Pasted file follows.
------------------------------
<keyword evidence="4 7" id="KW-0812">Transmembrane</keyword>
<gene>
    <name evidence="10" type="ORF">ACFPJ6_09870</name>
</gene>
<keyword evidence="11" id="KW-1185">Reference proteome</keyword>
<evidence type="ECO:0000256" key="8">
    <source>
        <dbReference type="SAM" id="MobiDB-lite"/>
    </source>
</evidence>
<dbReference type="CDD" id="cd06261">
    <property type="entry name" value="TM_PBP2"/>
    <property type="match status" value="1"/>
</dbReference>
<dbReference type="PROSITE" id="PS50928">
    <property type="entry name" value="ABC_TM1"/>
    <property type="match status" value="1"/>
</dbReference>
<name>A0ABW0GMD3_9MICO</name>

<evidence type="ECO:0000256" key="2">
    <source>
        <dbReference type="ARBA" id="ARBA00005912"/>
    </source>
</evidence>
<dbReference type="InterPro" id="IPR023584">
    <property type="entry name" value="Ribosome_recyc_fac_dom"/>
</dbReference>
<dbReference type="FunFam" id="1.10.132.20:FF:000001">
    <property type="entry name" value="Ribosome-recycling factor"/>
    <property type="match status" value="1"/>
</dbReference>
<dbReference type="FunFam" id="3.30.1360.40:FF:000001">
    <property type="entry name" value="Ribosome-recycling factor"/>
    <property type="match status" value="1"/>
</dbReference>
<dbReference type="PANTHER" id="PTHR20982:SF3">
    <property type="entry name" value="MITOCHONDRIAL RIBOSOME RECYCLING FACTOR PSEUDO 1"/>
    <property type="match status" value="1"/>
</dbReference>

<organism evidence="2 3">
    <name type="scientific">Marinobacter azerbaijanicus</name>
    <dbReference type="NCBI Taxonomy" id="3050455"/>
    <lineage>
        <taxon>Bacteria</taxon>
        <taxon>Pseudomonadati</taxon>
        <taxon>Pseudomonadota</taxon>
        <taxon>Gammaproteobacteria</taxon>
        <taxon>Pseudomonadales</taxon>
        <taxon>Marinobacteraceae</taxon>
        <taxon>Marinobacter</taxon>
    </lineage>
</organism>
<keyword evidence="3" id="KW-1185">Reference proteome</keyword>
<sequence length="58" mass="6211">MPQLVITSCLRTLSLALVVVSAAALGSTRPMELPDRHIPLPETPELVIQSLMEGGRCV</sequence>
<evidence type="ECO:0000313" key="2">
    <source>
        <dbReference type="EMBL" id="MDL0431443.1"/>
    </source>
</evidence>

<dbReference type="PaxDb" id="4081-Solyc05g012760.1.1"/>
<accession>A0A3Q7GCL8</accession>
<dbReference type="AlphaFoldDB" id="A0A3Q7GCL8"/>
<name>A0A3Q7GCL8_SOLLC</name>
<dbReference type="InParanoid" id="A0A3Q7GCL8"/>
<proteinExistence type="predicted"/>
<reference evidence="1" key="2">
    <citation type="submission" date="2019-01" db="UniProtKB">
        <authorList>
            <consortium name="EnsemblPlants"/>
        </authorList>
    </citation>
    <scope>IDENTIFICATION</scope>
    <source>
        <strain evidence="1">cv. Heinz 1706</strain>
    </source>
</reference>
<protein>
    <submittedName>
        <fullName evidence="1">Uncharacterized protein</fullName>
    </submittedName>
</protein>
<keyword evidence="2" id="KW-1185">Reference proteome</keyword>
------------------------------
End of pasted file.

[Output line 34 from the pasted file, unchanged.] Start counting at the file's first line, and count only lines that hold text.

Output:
    <property type="match status" value="1"/>